A cutscene is still the story creators best freind, as it, if its third person, can show the wider universe of the game, the politics of its nations, and the endgames of its charachters, it can make an interesting, more fleshed out world, making the player want to visit it, meet its inhabitants, learn to hate them, and kill them because there sick and twisted personality has horrified and offended the player, not because of "THE NUMBERS!" the numbers are not a valid reason for murder. by not having cutscenes that reveal the charachters and reasons of the story, it shows you are using the fact you have designed the game to appeal to the lowest common denominator as an excuse to not write a good story. i mean, yes, it is still possible to create a fantastic story without ever leaving the players feild of vision, Half Life 2 is More than proof that gameplay and story can co-exist as one, but it takes a lot of talent and vision, talent and vision a lot of people, even some of the best games designers in the business, such as Hideo Kojima, do, not, have. hence there use of third person cutscenes to tell the story. Story is a Diamond, Gameplay is one Facet, and i am afraid until someone can create a better way to tell an entire story, even the enemies point of view and endgame, without cutscenes, then, cutscenes will still be a valid, and often superior, mechanic for showing us the "big picture" of the story, limituing it purely to the players point of view, only gives you the little picture, so the story feels disjointed, hollow, and lazy, and that is not acceptable, even to a gameplay first point of view, better No story at all than a Bad Story.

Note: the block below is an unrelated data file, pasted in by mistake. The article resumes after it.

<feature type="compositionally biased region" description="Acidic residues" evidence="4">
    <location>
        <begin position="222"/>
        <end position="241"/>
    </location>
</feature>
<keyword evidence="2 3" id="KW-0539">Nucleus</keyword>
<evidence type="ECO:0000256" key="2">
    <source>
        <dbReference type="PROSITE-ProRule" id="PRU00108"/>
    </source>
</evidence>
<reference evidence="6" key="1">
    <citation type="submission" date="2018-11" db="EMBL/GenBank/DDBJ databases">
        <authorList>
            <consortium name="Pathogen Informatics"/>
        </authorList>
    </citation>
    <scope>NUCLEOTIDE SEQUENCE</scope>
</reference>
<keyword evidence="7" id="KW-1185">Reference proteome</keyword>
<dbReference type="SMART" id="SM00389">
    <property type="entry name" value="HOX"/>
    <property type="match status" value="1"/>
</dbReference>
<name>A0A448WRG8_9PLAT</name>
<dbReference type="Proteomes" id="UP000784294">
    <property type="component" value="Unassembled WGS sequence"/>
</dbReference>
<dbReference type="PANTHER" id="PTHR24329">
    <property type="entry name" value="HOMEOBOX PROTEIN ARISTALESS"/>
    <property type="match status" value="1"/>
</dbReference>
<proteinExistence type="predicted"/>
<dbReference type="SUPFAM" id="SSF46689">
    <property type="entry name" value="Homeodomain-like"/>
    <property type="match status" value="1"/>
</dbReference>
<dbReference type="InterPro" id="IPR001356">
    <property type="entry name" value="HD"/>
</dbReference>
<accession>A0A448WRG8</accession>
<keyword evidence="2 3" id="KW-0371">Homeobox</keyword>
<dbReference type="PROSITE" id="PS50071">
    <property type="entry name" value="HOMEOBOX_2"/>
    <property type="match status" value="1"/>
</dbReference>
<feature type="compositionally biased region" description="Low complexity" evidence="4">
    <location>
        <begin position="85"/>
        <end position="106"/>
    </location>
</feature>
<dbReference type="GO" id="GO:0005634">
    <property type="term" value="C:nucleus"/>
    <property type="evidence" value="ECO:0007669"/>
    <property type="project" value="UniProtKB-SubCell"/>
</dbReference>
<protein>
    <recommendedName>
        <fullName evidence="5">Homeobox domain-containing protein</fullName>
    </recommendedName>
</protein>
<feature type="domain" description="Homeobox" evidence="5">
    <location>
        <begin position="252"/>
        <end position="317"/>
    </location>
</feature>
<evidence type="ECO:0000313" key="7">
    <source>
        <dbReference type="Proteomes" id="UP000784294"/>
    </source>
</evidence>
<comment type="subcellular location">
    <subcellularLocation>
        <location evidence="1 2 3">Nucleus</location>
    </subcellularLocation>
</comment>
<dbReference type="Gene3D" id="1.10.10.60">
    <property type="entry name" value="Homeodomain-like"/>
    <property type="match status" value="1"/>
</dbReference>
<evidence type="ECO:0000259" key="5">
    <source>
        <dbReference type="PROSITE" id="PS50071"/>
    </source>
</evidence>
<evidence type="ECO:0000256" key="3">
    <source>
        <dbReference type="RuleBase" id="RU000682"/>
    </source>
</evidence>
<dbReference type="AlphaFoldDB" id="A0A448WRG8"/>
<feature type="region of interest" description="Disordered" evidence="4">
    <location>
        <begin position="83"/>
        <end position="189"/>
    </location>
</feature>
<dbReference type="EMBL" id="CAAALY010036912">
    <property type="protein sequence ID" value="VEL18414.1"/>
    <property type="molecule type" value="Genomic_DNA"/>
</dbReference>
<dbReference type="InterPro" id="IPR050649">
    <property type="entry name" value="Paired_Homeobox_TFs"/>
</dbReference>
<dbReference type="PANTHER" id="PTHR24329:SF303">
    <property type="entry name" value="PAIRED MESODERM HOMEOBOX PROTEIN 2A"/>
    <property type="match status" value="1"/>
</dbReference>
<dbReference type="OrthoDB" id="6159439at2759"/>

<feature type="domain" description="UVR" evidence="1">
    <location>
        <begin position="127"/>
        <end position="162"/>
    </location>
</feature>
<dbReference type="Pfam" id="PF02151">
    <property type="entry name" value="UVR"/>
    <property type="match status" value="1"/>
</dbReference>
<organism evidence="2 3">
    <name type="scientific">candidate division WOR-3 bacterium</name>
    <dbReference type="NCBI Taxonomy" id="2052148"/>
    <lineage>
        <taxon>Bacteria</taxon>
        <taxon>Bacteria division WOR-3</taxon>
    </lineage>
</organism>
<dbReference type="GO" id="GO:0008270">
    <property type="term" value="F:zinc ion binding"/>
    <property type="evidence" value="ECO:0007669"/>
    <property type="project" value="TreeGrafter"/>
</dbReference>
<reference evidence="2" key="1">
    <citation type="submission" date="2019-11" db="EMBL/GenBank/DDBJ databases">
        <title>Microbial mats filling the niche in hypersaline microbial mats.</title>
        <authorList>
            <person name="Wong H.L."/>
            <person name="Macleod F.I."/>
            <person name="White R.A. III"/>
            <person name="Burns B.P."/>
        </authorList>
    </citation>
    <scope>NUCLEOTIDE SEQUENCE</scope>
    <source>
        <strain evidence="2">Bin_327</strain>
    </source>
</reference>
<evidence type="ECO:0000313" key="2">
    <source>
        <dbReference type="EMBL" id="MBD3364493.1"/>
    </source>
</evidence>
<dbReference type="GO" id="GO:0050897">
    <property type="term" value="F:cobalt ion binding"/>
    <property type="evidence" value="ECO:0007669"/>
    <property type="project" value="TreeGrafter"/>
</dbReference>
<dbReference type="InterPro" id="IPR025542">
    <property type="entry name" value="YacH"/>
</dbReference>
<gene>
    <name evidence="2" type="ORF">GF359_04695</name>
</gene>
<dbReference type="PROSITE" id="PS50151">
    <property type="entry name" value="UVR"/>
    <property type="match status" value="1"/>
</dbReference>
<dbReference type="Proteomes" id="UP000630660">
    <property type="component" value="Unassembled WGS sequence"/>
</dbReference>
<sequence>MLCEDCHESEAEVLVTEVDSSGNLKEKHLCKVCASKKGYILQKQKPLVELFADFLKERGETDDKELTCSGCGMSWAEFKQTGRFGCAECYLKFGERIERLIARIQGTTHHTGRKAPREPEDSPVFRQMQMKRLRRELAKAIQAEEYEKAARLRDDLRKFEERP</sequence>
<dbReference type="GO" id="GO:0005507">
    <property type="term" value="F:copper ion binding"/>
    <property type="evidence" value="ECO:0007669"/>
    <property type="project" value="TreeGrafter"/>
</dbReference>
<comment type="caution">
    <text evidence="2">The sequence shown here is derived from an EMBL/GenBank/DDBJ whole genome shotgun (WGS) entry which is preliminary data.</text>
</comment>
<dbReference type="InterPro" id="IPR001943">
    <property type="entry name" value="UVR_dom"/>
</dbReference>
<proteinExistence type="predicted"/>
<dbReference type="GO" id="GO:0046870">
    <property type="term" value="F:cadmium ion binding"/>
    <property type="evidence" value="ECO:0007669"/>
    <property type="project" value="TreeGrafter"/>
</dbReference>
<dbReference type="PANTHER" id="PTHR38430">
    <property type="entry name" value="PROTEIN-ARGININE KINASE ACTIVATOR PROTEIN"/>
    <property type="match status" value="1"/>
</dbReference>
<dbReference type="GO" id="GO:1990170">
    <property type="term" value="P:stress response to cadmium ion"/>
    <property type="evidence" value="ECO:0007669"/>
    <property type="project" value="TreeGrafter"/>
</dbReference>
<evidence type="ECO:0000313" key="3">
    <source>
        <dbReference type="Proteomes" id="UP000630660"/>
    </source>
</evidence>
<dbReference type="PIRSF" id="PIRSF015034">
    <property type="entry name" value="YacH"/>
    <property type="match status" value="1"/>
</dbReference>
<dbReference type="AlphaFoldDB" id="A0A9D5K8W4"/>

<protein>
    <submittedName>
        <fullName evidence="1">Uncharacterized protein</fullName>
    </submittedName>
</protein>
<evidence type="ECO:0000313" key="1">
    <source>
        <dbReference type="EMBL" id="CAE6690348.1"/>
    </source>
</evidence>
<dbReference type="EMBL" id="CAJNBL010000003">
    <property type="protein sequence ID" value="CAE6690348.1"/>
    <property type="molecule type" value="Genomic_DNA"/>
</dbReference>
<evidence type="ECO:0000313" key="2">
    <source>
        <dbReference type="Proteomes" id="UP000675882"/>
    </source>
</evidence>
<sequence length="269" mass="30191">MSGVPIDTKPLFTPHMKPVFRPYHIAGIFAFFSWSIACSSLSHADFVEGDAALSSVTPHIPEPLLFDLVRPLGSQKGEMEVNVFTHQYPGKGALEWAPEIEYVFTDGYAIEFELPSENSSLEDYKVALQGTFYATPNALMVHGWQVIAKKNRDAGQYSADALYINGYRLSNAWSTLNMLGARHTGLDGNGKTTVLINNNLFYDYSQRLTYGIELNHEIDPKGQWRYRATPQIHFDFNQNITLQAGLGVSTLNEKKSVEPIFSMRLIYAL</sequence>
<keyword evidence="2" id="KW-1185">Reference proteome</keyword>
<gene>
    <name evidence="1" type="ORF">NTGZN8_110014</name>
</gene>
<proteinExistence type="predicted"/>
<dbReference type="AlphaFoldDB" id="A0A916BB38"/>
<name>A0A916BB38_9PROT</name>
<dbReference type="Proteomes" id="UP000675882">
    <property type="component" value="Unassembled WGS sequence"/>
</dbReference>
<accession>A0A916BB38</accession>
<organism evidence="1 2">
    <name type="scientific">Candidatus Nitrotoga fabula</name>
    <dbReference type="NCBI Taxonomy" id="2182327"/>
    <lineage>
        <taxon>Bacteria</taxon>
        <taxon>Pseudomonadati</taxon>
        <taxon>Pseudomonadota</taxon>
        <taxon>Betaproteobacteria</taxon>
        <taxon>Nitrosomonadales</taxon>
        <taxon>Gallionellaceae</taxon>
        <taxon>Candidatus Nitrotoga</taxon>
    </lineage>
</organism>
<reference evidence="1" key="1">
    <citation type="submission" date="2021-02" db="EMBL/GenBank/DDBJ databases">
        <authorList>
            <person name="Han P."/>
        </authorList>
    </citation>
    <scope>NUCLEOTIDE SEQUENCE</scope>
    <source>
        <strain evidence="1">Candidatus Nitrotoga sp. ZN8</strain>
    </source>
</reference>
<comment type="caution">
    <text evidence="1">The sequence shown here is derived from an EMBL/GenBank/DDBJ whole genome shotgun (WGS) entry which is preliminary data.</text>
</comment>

Also, the story has to be fake, it is called Fiction, it is make Beleive for grown ups, if you want reality, then please, watch the news, as reality in games is Soul Crushingly Boring, and strikes me as intense lazyness because the developers could not be bothered to come up with some half decent fiction and just copied this weeks Daily Mail!

PS, Kman, you use the "emotional" levels a lot in that argument, emotion, especially if its done subtly, unfortunatly, just happens to be were my brain leaves the building (remember, i suffer from mild emotional blindness) and the story tends to become a load of impenetrable grey mush for me, so, do you mind waiting a while for an answer to your argument?, its going to take a lot of drafting and redrafting for me to answer it.
(02-03-2013, 11:25 PM)the dark side Wrote: [ -> ]its going to take a lot of drafting and redrafting for me to answer it.

Niqqa dis ain't no middle school essay.